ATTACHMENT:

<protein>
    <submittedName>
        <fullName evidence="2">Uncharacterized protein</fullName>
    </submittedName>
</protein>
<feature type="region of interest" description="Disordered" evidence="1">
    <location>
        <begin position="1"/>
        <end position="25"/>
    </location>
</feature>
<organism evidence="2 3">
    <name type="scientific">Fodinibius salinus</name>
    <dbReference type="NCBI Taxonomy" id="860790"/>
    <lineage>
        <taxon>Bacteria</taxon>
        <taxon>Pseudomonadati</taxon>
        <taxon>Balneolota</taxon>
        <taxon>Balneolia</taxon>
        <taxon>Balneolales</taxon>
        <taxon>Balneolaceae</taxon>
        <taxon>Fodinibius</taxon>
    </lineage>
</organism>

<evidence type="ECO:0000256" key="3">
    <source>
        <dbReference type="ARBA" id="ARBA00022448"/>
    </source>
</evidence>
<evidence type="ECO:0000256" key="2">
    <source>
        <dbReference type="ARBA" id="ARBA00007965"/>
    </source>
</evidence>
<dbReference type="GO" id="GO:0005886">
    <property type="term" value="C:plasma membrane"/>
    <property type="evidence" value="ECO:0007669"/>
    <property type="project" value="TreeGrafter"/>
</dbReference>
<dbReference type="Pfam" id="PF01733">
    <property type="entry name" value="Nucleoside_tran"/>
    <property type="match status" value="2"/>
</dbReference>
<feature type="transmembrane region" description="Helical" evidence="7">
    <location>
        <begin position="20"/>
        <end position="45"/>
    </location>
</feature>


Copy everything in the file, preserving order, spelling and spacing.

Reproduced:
<protein>
    <submittedName>
        <fullName evidence="2">Uncharacterized protein</fullName>
    </submittedName>
</protein>
<feature type="region of interest" description="Disordered" evidence="1">
    <location>
        <begin position="1"/>
        <end position="25"/>
    </location>
</feature>
<organism evidence="2 3">
    <name type="scientific">Fodinibius salinus</name>
    <dbReference type="NCBI Taxonomy" id="860790"/>
    <lineage>
        <taxon>Bacteria</taxon>
        <taxon>Pseudomonadati</taxon>
        <taxon>Balneolota</taxon>
        <taxon>Balneolia</taxon>
        <taxon>Balneolales</taxon>
        <taxon>Balneolaceae</taxon>
        <taxon>Fodinibius</taxon>
    </lineage>
</organism>

<evidence type="ECO:0000256" key="3">
    <source>
        <dbReference type="ARBA" id="ARBA00022448"/>
    </source>
</evidence>
<evidence type="ECO:0000256" key="2">
    <source>
        <dbReference type="ARBA" id="ARBA00007965"/>
    </source>
</evidence>
<dbReference type="GO" id="GO:0005886">
    <property type="term" value="C:plasma membrane"/>
    <property type="evidence" value="ECO:0007669"/>
    <property type="project" value="TreeGrafter"/>
</dbReference>
<dbReference type="Pfam" id="PF01733">
    <property type="entry name" value="Nucleoside_tran"/>
    <property type="match status" value="2"/>
</dbReference>
<feature type="transmembrane region" description="Helical" evidence="7">
    <location>
        <begin position="20"/>
        <end position="45"/>
    </location>
</feature>